This video focuses on the conifer forest in Alaska to explore the carbon cycle and how the forest responds to rising atmospheric carbon dioxide. Topics addressed in the video include wildfires, reflectivity, and the role of permafrost in the global carbon cycle.

This video examines how scientists learn about the effects of climate change on the water cycle and what those effects might mean for our planet.

Students read an article about the impact of deforestation on the hydrosphere and answer review questions. Students choose two variables and make a prediction. Students pick a previous year to study and use the NASA Earth Observatory (NEO) website to download datasets showing different variables overlaying Rondonia and Mato Grosso, Brazil. Using visual analysis techniques, students explain whether their prediction was confirmed or not during the year in question.

This well-designed experiment compares CO2 impacts on salt water and fresh water. In a short demonstration, students examine how distilled water (i.e., pure water without any dissolved ions or compounds) and seawater are affected differently by increasing carbon dioxide in the air.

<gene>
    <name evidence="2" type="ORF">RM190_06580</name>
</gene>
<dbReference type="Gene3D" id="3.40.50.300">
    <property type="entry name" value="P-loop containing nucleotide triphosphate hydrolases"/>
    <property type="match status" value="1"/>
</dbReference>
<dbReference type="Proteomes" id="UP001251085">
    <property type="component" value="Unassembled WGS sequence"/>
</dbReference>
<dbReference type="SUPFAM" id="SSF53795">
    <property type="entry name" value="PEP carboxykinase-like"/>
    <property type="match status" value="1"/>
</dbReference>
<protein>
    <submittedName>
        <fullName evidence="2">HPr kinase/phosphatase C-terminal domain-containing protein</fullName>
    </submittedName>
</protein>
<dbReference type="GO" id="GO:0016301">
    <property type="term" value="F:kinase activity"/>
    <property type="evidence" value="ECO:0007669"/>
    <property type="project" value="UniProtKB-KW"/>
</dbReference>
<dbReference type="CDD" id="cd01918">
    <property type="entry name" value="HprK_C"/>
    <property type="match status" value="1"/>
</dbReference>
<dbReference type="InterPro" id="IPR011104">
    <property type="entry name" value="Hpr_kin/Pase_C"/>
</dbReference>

A series of activities designed to introduce students to the role of sediments and sedimentary rocks in the global carbon cycle and the use of stable carbon isotopes to reconstruct ancient sedimentary environments. Students will make some simple calculations, think about the implications of their results, and see an optional demonstration of the density separation of a sediment sample into a light, organic and a heavier mineral fraction.

In this video from the Polaris Project Website, American and Siberian university students participating in the project describe their research on permafrost.

This article and slide show from the New York Times, features several scientists from the University of Alaska, Fairbanks, who study the effects of thawing permafrost in Alaska.

This podcast features current research of Harvard scientists monitoring the flow of carbon through the forest, an accompanying essay, and an audio slideshow that focuses on land changes in the region over the past centuries.

This video documents how scientists, using marine algae, can study climate change in the past to help understand potential effects of climate change in the future.

This static graph of changes in CO2 concentrations is going back 400,000 years, showing the dramatic spike in recent years.

Pages

Hide [X]